BCCT plans to write a summary on chaga mushroom, one of several medicinal mushrooms. While our summary is in development, you can visit About Herbs: Chaga Mushroom
Before using this therapy, consult your oncology team about interactions with other treatments and therapies. Also make sure this therapy is safe for use with any other medical conditions you may have.
Ralph Moss, PhD in his Moss Reports includes information on where to obtain quality formulations of chaga mushrooms: Moss Reports (purchase required): Select from the list of cancers down the left side of the page for a report describing uses of conventional, complementary, alternative and integrative therapies related to that cancer. Ralph Moss is among the most knowledgeable and balanced researchers of integrative cancer therapies. The cost of his Moss Reports is not negligible, but many patients find them of considerable value. Moss is also available for consultations.
BCCT does not recommend therapies or doses, but only provides information for patients and providers to consider as part of a complete treatment plan. Patients should discuss therapies with their physicians, as contraindications, interactions and side effects must be evaluated.
Dosage recommendations are available from these sources:
- Alschuler LN, Gazella KA. The Definitive Guide to Cancer, 3rd Edition: An Integrative Approach to Prevention, Treatment, and Healing. Berkeley, California: Celestial Arts. 2010.
- Stamets P. MycoMedicinals An Informational Treatise on Mushrooms, 3rd Edition. China: MycoMedia Productions. 2002.
- Natural Medicines Database (requires purchase)
Integrative Programs, Protocols and Medical Systems
|For more information about programs and protocols, see our Integrative Programs and Protocols page.|
- Programs and protocols
- Traditional systems
Paul Stamets advises using mushroom products that contain both the water and alcohol extractions, since each contain different medicinally important compounds.3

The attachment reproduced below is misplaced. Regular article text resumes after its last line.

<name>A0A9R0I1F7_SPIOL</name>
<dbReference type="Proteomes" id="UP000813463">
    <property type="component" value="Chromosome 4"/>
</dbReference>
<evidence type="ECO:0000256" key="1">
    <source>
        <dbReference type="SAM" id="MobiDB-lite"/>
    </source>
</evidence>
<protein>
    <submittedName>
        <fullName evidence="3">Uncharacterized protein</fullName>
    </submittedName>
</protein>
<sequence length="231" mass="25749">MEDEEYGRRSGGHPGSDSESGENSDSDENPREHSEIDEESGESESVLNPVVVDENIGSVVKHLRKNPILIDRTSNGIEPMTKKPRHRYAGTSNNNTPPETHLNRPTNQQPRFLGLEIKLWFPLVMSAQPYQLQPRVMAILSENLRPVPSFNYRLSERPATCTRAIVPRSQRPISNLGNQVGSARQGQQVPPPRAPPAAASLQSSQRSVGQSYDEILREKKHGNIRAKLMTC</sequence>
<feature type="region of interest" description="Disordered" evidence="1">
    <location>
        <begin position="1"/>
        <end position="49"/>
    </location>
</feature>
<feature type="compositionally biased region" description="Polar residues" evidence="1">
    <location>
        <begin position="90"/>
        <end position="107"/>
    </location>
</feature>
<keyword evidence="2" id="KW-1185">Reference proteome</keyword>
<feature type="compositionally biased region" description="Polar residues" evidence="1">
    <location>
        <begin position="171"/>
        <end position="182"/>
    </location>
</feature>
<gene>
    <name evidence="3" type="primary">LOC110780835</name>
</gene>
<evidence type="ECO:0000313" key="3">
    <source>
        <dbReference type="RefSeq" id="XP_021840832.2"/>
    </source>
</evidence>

Integrative oncologist and BCCT advisor Keith Block, MD, advises using extracts (rather than eating whole mushrooms) that are blends of several different medicinal mushrooms, including maitake (Grifola frondosa), agaricus (Agaricus blazeii), shiitake (Lentinula or Lentinus edodes), reishi (Ganoderma lucidum), turkey tail (Trametes or Coriolus versicolor), and caterpillar fungus or cordyceps (Cordyceps sinensis).4
Naturopathic oncologist and BCCT advisor Lise Alschuler, ND, FABNO, August 9, 2018: There are instances when I use specific mushrooms, for instance:
- Coriolus (aka Trametes) versicolor (turkey tail) for breast cancer
- Agaricus blazeii for ovarian cancer
- Chaga mushroom for melanoma
However, it is a very valuable and reasonable strategy to use a blend that includes mushrooms, each of which is standardized to its polysaccharides and beta-glucans. The key is to use a hot water extract of the fruiting bodies or a full-spectrum extract (includes mycelium) that clearly identifies on its label the quantity of mushroom extract.
- Oriveda: Oriveda Medicinal Mushroom Resource Page
- Keith I. Block, MD: Life over Cancer: The Block Center Program for Integrative Cancer Treatment
- Memorial Sloan Kettering Cancer Center: About Herbs, Botanicals and Other Products
- Therapeutic Research Center: Natural Medicines Database